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Friday, May 25, 2012

Growing up 'small town'

When I was born at the Kemptville Hospital in 1968, my parents were living in an apartment above Anderson’s Ladies’ Wear (where To Be Continued Consignment is now). Soon we moved to a little bungalow on George Street, and then my sister Cathy came along. We grew up in a neighbourhood where the kids were outside all day when they weren’t in school, only coming in for meal times. Our neighbours were the Bartletts, the Algers, the Shays, then the Wisslers and the Bosiks. We climbed trees, played Barbies and G-I-Joes in the hedgerow, and put on dance performances on the front yard for passers-by in the cool of the evening.


We walked to the town pool in summer and stopped by Raina’s Mall for candy (and cigarettes for Dad) on the way home. We didn’t have iPods, cell phones or computers. We barely had three channels of TV. How did we survive? A trip to McDonald’s, saved for special occasions, took close to an hour, straight up 44 through North Gower.

Later we moved to the country, where we built tree forts, and rode horses.

Highlights of summer included the summer fair in Riverside Park, and fireworks on Canada Day. Mom bathed us and put us in our pajamas after dinner, and we were laid out on sleeping bags in the back of a station wagon. No seatbelts. After dark, we had a tailgate party, watching the fireworks. If we got tired, we were already in bed. Now that’s the way to do it.

Like most kids growing up in a small town, I couldn’t wait to get out. I married at 19, and moved to the city. But years later, even after living overseas, I always felt Kemptville was my home.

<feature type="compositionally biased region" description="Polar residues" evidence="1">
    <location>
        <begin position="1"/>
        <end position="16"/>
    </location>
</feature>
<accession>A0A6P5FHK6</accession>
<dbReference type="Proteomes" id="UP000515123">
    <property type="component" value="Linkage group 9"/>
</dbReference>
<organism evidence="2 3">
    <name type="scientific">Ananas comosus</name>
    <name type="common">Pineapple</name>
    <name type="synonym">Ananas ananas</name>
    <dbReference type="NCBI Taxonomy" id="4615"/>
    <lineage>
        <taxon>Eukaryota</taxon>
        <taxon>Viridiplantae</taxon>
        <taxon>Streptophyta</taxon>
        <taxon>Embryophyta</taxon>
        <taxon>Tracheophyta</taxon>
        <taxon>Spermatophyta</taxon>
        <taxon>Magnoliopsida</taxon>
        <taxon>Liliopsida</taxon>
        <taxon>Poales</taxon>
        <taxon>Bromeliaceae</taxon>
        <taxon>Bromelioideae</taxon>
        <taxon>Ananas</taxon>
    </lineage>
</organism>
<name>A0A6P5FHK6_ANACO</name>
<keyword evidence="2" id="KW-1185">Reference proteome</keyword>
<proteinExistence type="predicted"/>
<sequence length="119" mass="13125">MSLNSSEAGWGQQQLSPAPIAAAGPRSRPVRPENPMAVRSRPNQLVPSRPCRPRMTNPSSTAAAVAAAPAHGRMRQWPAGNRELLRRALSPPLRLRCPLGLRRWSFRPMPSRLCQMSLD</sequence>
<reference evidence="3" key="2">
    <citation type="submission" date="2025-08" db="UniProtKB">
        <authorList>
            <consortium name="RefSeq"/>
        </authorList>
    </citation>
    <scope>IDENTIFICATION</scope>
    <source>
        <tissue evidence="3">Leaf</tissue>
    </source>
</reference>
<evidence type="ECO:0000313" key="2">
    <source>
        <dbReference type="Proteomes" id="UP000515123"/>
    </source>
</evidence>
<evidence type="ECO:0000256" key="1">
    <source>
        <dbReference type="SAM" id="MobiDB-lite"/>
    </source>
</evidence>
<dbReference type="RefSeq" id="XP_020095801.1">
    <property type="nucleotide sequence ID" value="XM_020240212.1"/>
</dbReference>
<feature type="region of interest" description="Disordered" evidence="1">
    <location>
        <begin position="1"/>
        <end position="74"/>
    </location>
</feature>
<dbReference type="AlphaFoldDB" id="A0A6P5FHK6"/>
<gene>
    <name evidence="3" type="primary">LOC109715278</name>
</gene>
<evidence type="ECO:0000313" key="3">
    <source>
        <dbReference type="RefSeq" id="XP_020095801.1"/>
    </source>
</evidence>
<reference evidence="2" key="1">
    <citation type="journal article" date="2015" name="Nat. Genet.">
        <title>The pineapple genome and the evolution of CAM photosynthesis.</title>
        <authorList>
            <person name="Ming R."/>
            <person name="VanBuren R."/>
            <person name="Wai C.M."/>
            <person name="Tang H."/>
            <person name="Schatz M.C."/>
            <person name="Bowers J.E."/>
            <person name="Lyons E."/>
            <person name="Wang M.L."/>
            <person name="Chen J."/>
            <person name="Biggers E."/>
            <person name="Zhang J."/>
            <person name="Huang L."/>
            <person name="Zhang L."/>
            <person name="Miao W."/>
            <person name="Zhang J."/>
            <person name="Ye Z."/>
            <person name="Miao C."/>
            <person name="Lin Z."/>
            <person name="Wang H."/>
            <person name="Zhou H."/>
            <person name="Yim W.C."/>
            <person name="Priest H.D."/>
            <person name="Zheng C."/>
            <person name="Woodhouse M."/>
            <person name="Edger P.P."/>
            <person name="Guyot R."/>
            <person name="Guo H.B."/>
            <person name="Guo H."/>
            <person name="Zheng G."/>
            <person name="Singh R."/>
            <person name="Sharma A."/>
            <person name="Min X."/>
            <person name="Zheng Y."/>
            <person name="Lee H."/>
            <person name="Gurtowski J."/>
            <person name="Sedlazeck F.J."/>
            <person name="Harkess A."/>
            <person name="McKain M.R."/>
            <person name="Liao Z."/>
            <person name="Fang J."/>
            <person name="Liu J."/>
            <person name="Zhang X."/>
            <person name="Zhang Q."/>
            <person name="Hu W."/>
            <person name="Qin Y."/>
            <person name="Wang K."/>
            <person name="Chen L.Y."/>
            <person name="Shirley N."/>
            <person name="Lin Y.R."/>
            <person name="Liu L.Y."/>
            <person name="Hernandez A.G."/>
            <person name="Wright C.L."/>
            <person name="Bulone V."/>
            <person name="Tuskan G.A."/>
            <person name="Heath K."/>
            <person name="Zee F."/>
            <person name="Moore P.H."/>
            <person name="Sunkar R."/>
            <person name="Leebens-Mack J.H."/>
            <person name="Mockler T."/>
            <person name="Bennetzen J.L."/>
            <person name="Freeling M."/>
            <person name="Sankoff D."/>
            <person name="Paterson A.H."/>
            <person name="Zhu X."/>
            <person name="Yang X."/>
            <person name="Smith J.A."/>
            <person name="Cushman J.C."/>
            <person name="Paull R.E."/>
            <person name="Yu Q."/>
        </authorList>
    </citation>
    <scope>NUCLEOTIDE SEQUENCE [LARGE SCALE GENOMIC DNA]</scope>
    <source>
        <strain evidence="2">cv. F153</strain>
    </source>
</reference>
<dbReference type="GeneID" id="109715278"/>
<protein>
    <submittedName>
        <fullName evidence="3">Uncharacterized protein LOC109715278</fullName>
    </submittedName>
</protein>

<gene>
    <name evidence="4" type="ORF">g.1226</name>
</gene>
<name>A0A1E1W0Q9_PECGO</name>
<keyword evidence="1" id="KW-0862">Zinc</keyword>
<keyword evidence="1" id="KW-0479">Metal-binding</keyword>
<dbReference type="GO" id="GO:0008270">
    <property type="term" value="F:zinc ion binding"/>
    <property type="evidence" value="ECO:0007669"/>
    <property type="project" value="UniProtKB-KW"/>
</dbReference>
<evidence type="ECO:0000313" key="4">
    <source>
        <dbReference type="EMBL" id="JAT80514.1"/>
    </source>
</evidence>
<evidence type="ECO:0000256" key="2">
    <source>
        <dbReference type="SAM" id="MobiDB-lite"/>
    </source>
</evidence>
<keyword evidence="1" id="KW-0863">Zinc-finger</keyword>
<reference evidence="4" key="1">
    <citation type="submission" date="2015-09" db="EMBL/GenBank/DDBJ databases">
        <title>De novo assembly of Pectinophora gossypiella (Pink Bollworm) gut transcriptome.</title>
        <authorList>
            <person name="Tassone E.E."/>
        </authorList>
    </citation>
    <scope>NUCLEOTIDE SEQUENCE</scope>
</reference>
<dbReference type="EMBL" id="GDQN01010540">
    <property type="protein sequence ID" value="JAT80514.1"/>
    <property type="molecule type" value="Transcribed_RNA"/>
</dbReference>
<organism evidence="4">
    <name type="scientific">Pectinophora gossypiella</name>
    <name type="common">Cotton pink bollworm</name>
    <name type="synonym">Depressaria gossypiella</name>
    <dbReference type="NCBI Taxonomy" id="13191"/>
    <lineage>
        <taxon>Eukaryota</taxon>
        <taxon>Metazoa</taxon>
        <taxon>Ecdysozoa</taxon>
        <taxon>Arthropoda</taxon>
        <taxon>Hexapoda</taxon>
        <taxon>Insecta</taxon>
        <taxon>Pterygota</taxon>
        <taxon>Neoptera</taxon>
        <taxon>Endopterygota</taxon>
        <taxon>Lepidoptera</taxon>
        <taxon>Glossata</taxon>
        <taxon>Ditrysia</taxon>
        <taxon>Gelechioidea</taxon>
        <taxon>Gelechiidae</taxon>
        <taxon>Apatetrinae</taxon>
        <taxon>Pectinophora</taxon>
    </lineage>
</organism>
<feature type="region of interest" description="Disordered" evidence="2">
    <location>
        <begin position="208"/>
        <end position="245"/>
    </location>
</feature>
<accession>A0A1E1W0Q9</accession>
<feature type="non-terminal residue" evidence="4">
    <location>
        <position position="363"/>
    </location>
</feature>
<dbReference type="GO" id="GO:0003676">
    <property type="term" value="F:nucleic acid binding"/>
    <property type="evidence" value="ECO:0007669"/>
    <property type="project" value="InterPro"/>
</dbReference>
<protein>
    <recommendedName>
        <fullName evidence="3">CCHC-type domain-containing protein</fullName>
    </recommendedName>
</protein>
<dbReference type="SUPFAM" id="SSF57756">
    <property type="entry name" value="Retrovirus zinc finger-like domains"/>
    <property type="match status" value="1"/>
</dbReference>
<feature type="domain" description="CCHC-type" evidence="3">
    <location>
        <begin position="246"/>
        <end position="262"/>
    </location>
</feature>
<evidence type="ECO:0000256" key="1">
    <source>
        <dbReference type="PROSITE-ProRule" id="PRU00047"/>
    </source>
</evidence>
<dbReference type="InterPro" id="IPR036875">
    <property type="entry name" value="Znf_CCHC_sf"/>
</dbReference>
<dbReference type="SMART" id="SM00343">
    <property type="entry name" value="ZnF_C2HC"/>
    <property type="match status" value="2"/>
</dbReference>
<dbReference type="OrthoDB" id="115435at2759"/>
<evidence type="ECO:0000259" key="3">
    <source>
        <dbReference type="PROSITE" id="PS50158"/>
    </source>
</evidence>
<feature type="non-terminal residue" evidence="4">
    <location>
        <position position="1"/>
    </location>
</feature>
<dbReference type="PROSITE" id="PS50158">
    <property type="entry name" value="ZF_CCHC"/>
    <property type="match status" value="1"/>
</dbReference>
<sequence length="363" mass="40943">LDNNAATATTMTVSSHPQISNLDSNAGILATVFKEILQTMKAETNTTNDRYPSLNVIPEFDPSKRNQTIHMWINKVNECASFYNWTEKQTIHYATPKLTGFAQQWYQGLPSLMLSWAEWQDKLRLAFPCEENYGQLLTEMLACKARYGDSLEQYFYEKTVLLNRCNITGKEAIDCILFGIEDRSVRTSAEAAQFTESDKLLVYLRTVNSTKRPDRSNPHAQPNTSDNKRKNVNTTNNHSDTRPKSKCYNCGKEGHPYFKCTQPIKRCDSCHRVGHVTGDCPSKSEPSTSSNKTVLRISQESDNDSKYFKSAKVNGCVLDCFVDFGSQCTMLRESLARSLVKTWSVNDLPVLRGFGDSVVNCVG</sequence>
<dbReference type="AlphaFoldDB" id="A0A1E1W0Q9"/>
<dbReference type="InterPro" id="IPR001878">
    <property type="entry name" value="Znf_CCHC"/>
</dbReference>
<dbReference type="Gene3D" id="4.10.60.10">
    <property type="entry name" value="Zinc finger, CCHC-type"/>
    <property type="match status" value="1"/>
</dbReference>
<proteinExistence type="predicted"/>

Kemptville has changed a lot in the past few decades, but in some ways it remains the same. I believe we have retained our small-town spirit, although we have grown in size from the 4,000 people who lived here when I was born to the15,000 souls who call North Grenville home now. I do not think we will ever become a Barrhaven-type suburban community, where we don’t know our neighbours. At least I hope we won’t.

If you are raising a young family in Kemptville, good for you. I, for one, think you have made the right choice.

This weekend we will celebrate all of the local talent that blooms in our small town. From art to music to food, we have some amazing hidden talent that is just waiting to be discovered.

The Dandelion Festival is organized by a group of volunteers who are just as proud of Kemptville as I am. They want everyone to know what we’re all about. We have talented artists in this community. Painters. Photographers. Songwriters and musicians. Come to Riverside Park this weekend and experience some of the work they are doing. Bring your lawnchair to the main stage, grab yourself a snack and settle in for the show. A steady stream of entertainment is planned, from Friday evening to Sunday afternoon.

Rediscover the businesses of Old Town Kemptville. Many of them will have sidewalk sales and specials on festival weekend. On Saturday, I will be live on location for Kemptville’s new radio station, STAR 97.5fm. Come and say hi! I will also MC the fashion show for To Be Continued—one of my favourite places to find great deals.

On Sunday, the Kemptville Kinsmen Farmers’ Market opens for the season. Sample fresh samosas, chutneys and lemonade and stock up on baked goods, or just get to know the vendors who will bring you farm-fresh meats and vegetables later in the season.

If you’ve got children—or if you’re still a child yourself—head to the Kids’ Zone where the Reptile Rainforest and petting zoo will keep you entertained for hours. And if you head over to the dunk tank between 11 and 11:30, for a small fee you can dunk The Accidental Farmwife.

Bring the family out, meet your neighbours, and teach your kids about their hometown. The Dandelion Festival is just one more reason to love Kemptville. Be proud of your little community, and proud of yourself for choosing to live here.

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